The active epilepsy prevalence rate among persons 65 years and older is approximately 1.5%, which is about twice the rate encountered among younger adults. In older adults, partial-onset seizures are the most common form of epilepsy, but although epilepsy is more prevalent in this population than in other patient populations, little is known about how epilepsy treatments, including those for partial-onset seizures, affect these patients, who tend to have a high rate of comorbidities and polypharmacy. During the AAN annual meeting, William E. Rosenfeld, MD, neurologist/epileptologist, The Comprehensive Epilepsy Care Center for Children and Adults, St. Louis, MO, and colleagues presented the results of their study, which assessed whether the antiepileptic agent lacosamide is an appropriate long-term treatment for elders with partial-onset seizures.

“After reviewing data from three OLE [open-label extension] trials, we found that long-term lacosamide treatment of up to 8 years was generally well tolerated by patients aged 65 years and older,” said Rosenfeld in an interview with Annals of Long-Term Care.® “These elderly patients experienced fewer seizures and lacosamide maintained efficacy over the long term similar to the overall OLE patient pool,” he noted.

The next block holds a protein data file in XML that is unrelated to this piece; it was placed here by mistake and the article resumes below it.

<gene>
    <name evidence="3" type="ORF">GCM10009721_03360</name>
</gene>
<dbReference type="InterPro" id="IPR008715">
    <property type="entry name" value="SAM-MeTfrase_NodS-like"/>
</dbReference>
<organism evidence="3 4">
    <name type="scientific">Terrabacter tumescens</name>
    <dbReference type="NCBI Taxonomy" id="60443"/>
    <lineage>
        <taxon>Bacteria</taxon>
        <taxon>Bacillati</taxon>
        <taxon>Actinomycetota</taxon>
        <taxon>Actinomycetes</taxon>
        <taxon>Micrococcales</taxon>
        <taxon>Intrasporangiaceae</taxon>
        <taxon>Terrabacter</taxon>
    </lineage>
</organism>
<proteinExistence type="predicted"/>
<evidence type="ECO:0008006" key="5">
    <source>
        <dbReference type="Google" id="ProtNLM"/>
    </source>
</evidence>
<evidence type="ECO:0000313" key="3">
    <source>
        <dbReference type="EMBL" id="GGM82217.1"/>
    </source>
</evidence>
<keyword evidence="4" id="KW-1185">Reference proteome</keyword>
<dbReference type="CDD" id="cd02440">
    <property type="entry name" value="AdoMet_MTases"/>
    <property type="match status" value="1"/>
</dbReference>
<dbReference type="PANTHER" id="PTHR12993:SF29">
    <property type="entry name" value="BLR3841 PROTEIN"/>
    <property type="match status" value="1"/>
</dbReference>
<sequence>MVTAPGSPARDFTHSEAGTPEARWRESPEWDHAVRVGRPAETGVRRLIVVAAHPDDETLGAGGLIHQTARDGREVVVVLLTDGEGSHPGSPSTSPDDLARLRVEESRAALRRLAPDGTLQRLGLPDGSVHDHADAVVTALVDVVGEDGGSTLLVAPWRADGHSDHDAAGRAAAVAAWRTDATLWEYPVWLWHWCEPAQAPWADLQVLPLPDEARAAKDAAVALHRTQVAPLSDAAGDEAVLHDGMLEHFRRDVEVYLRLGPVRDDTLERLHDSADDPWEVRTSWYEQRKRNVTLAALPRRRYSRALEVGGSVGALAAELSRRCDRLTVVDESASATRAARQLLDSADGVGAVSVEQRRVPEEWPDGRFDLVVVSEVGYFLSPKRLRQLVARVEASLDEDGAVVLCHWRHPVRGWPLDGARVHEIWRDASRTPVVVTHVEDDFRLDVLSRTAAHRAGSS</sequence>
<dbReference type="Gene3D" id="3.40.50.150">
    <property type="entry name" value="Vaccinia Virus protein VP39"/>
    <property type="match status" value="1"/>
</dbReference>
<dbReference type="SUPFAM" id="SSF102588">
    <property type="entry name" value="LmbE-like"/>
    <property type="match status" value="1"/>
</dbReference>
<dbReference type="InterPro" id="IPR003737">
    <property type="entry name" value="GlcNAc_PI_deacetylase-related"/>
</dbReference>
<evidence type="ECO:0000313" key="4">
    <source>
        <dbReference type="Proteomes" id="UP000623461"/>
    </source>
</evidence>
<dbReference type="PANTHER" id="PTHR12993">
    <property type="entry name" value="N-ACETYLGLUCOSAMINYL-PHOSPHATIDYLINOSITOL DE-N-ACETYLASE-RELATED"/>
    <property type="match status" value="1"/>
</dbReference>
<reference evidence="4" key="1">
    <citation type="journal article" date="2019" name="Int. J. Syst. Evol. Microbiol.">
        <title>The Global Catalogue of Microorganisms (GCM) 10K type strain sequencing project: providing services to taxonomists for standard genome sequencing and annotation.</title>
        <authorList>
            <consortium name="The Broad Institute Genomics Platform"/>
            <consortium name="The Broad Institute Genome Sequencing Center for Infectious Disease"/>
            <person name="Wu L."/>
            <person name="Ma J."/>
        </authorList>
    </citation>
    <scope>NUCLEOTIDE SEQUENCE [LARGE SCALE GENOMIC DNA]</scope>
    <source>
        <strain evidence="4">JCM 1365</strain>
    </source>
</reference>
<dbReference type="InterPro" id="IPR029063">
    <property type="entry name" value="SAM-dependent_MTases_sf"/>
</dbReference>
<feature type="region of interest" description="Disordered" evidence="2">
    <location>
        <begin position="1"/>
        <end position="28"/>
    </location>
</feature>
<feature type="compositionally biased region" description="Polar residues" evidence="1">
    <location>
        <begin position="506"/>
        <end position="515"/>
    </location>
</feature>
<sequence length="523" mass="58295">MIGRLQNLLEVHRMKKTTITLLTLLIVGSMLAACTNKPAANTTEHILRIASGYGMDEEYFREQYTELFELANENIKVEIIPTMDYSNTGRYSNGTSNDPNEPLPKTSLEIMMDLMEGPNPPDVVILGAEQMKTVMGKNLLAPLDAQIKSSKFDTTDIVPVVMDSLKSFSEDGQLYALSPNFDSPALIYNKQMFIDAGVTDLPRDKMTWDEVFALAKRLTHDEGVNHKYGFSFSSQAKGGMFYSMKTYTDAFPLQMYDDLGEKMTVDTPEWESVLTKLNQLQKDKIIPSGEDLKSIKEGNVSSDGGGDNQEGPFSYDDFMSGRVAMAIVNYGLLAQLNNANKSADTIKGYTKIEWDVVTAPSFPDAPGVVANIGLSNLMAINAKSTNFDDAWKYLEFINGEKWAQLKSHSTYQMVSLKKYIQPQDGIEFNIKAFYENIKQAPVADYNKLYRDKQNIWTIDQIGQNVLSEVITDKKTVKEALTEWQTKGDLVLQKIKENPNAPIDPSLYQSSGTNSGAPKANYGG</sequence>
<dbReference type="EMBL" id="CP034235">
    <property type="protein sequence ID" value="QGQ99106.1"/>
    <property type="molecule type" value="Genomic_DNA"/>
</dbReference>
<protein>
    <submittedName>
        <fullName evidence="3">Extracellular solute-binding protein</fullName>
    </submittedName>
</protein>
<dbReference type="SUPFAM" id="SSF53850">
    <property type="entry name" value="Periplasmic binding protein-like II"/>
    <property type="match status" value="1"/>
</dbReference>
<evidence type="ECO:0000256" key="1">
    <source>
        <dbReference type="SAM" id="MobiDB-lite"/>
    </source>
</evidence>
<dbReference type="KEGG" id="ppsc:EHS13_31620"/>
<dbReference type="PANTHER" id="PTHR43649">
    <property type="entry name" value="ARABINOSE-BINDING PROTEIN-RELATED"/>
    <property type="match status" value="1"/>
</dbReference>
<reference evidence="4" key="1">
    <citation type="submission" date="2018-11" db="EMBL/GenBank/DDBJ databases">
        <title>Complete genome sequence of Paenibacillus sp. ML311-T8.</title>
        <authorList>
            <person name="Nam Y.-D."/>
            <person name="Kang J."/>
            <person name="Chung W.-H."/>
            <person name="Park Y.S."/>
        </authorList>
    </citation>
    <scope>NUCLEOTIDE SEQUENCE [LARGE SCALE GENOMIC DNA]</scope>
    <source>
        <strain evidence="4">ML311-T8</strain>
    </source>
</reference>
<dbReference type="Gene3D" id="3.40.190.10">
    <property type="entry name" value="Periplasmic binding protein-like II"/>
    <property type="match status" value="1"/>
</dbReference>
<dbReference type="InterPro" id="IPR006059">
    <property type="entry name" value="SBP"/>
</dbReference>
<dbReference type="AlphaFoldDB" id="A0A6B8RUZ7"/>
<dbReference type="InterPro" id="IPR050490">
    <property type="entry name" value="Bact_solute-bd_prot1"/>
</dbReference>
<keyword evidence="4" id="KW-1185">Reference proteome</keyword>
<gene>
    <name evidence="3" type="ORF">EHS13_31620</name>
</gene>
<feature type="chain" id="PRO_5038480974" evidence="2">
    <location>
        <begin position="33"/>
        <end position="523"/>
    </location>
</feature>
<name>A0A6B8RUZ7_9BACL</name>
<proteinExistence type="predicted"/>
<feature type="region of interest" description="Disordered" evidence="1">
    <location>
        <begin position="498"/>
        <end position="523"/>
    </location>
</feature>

Rosenfeld and colleagues pooled data from OLE trials NCT00522275, NCT00552305, and NCT00515619, which cumulatively included 1054 adults with partial-onset seizures who completed a lead-in trial of adjunctive lacosamide, and they evaluated the outcomes for the subset of patients who were 65 years and older. This included 33 (3.1%) patients who were at least 65 years of age by the end of the OLE studies.

Of these 33 patients, 21 (63.6%) completed the OLE trials, 18 (85.7%) of who continued on to receive commercial lacosamide treatment. The mean and maximum lacosamide treatment durations were 1563.2 and 2790.0 days, respectively, with a median modal dose of 400-mg daily. All patients had an opportunity to receive at least 3 years (and up to 8 years) of open-label lacosamide treatment, and after 1, 3, and 5 years of this treatment, 90.9%, 75.8%, and 42.4% of elderly patients remained in the trial, respectively.

Patients who discontinued treatment did so primarily because of adverse events (n=4; 12.1%), lack of efficacy (n=3; 9.1%), and consent withdrawal (n=2; 6.1%). The median percent reduction in seizure frequency from baseline was 62.5%, 58.2%, and 66.6% after 1, 3, and 5 years, respectively. Reported adverse effects included dizziness (n=12; 36.4%); falls (n=9; 27.3%); contusion or sinusitis (n=7 each; 21.2%); cognitive disorder, tremor, headache, depression, or cough (n=6 each; 18.2%); and urinary tract infection, nausea, diplopia, blurred vision, convulsion, balance disorder, or extremity pain (n=5 each; 15.2%).

“In this small subset of elderly patients, lacosamide appears to be well tolerated and efficacious. Lacosamide could be of potential benefit to the elderly in general as well as for those patients in long-term care facilities,” noted Rosenfeld. —Christina T. Loguidice

The three OLE studies and this analysis were supported by UCB Pharma.